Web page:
Words by Lacy Kemp, and Evan Choltco-Devlin.
Many of you reading this may know Evan as a friend, Co-worker, riding buddy or may not know him at all. Chances are, Evan had a hand in designing the frame or components you are riding on today. Currently working at Contour, Evan is not a new face in the mountain bike industry. You also may have read a feature article about his trip to Peru in the March issue of Decline Magazine. The following is the story of Evan's remarkable recovery which would not have been as successful without the passionate support of the mountain bike community on his side.
It's hard to believe it's been 8 months since Evan's accident. It honestly feels like yesterday I was kneeling in the dirt in Cusco with Evan wondering if he was going to live. I can recall every tiny detail - the colors, the smell, the sounds, the wind, the endless fear. Not because I want to, but because it's etched in my brain forever. I can't even type this without getting emo. It was the most intense thing I've ever dealt with, but what's interesting is that while the accident and injury were incredibly scary, I've actually been able to pull some good things out of a horrific situation.
Never before have I focused so much on perspectives. It's crazy how something like this can make you appreciate little things. When Evan was able to sip water on his own, it was a big deal. When he took his first steps, told his first joke, and even dominated a meal of sushi, it was pretty much the greatest thing ever. Watching his face light up when I smuggled in coffee and Reeses felt awesome - because he remembered some of the little things in life that made him happy. He doesn't recall the weeks in the hospital, or some time after, but every one of those achievements felt massive to me.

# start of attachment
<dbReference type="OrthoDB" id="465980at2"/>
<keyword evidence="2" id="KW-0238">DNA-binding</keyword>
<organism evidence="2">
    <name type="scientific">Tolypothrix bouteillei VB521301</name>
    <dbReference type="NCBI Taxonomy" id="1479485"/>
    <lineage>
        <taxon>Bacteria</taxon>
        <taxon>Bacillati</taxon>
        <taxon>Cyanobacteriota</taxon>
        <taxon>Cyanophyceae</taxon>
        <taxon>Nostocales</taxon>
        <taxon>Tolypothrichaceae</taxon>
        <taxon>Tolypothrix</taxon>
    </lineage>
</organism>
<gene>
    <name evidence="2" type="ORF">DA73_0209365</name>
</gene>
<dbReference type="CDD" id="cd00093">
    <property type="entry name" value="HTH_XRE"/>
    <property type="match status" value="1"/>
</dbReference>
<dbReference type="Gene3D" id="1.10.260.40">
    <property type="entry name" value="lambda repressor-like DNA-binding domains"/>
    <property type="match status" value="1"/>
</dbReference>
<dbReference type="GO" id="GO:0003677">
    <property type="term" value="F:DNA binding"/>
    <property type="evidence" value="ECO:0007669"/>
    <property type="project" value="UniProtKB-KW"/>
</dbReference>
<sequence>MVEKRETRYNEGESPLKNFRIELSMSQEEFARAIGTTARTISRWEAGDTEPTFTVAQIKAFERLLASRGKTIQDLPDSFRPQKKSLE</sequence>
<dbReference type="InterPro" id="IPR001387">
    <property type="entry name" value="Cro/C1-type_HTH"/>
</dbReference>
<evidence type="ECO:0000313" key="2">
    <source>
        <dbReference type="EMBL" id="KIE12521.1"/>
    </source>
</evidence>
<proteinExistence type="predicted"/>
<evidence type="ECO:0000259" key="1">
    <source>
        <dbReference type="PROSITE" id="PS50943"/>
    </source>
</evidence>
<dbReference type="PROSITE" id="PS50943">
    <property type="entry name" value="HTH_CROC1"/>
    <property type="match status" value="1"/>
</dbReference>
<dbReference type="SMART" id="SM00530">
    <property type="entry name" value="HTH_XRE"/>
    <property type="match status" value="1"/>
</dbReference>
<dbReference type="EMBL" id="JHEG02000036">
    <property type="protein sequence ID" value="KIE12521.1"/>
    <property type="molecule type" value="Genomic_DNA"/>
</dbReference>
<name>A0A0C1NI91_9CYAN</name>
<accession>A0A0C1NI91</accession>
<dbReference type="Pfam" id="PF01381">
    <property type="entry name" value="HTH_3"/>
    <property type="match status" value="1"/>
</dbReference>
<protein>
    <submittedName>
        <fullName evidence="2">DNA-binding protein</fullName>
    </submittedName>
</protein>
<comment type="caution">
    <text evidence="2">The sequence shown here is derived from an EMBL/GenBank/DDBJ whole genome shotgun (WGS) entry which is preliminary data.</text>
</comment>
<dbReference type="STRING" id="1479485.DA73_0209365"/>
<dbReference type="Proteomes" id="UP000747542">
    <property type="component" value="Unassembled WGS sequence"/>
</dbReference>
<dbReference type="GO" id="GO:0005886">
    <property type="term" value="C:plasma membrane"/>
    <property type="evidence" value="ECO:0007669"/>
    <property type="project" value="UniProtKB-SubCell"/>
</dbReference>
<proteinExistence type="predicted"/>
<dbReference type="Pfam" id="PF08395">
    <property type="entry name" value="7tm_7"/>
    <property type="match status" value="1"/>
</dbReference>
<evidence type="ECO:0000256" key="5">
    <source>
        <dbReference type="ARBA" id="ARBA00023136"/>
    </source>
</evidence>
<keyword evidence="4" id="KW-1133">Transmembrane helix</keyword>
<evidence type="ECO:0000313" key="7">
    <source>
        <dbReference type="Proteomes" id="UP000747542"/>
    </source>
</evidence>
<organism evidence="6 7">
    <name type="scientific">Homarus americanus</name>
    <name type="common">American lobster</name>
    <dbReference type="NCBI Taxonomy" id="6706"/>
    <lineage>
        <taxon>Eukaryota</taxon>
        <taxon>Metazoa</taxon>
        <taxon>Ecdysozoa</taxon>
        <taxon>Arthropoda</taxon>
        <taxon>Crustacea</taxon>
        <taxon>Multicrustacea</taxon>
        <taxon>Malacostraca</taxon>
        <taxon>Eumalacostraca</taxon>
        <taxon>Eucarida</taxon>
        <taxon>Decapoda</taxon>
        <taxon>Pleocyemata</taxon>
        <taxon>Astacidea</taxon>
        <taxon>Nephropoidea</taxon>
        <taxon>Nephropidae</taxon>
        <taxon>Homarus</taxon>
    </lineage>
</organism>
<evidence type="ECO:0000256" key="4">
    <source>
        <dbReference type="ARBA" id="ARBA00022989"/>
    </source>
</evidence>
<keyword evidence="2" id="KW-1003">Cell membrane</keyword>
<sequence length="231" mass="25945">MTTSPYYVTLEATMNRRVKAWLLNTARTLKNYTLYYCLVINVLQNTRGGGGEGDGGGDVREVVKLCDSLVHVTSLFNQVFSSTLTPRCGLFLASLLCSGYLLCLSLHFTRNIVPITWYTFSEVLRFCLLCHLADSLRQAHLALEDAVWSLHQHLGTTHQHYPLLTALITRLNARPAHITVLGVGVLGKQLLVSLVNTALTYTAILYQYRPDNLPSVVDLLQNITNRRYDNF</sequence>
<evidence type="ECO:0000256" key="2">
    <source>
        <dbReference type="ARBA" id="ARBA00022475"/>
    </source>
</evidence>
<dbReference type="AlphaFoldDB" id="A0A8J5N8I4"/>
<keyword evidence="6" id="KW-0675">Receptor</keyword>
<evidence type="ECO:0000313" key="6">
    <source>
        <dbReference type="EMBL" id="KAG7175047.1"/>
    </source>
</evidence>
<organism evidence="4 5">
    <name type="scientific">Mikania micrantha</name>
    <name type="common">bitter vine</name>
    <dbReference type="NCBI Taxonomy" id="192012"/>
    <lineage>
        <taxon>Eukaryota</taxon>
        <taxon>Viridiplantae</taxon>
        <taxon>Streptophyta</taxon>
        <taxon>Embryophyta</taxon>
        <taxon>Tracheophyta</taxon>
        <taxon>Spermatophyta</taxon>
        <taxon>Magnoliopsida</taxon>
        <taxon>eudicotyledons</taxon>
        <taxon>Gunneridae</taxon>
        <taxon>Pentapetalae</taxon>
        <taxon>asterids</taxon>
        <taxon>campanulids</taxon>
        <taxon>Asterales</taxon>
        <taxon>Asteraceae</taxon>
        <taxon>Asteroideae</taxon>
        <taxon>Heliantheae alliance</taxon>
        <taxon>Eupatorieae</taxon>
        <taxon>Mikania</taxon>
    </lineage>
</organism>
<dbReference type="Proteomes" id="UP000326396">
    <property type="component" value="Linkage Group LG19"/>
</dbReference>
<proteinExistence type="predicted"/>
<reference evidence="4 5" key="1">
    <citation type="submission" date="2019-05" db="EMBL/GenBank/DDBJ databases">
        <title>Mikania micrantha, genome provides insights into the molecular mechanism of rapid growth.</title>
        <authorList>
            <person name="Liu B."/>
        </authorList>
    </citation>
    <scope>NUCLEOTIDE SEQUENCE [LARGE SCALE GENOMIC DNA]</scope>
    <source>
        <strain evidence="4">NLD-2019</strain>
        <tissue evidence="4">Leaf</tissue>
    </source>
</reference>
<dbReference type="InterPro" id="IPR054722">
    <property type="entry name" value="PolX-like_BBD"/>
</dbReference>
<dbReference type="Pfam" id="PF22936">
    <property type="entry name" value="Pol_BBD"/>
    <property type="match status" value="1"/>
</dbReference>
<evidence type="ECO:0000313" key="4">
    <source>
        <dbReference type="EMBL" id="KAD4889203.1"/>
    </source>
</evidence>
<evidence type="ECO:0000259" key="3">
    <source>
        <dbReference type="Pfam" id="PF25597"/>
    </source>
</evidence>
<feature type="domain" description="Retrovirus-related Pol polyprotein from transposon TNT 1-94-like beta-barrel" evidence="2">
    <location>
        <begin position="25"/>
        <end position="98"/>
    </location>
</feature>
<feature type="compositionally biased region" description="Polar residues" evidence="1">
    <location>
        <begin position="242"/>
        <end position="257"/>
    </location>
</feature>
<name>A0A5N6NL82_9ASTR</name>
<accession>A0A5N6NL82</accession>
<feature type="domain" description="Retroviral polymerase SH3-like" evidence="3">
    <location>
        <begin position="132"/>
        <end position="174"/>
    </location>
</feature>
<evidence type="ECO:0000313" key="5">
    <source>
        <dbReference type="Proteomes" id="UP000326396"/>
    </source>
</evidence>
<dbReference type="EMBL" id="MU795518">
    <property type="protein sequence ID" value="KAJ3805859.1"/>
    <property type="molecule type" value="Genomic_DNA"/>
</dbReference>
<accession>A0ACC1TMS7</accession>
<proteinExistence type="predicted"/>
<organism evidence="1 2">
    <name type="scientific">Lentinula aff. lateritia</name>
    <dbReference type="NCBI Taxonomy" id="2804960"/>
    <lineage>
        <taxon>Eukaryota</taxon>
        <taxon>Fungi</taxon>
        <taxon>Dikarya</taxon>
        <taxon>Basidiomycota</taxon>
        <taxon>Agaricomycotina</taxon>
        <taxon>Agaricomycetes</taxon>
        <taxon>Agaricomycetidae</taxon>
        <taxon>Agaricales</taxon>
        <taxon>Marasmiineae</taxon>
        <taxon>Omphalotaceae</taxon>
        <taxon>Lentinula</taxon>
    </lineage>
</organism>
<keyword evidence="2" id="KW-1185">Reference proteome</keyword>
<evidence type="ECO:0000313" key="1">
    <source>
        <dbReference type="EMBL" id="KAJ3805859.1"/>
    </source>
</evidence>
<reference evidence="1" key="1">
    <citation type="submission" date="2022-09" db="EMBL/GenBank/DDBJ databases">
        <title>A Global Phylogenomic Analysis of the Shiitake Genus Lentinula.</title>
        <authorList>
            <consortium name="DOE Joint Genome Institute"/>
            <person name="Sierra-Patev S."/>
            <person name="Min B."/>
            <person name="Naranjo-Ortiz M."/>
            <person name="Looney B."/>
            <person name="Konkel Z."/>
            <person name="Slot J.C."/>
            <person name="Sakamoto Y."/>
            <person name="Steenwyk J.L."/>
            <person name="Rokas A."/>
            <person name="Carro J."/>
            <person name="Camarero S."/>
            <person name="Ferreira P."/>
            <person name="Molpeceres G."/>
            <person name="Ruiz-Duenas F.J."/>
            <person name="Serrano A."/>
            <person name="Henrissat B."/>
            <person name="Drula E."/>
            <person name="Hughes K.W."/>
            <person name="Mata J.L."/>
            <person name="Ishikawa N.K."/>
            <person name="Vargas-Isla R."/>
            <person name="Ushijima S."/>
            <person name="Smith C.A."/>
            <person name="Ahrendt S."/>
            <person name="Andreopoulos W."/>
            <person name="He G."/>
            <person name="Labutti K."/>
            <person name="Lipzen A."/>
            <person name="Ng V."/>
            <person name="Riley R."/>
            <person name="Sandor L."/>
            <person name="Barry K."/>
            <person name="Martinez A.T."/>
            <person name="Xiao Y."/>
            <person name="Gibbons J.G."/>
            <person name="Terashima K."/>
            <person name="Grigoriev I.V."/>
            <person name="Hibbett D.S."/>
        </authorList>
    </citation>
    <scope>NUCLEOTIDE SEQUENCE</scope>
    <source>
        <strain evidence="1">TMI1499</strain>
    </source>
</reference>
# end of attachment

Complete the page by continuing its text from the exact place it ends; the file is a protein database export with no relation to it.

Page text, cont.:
The first day Ev and I got to ride DH together after six months away from the bike was great. The first day we stood together in the lineup at Whistler was even better. Following him down B Line for our signature chainless warmup lap actually made me choke up. It was kind of like the culmination of everything we've been through. All the waiting, hoping, talking about bikes, dreaming about bikes, dreaming about riding our favorite trails was finally a reality. Even better, he gets to rock a cool eye patch, and I get to draw on them.
|This experience has profoundly changed my life, and I'm not even the one who got hurt. It's made me really see what love, life, and an incredible community can do for your spirit. There's not a day that goes by where I don't think about how lucky he is, and then I realize that luck is only a part of it. It's the people that really believed in Evan that helped his recovery the most. It's helped my recovery. So, to the bike community that has been there every step of the way, thank you so, so much. - Lacy Kemp|
October 6, 2011 was the closest I’ve been to dying since being born six weeks premature. I was caught by the wind mid-jump on a road gap (read: donkey-cart path) in rural Peru. I landed too sideways, too heavy over the front wheel, and too far down the landing. I was launched over the bars and my hands only made it about six inches in front of my face before my head slammed into the countryside. Without a helmet, or even one as protective as my Urge Endur-O-Matic, the story would have ended here. Wayo, Miguel, Lacy, Sam, Nick, Rich, Amanda, Dave, and Dave all rushed to my side to help.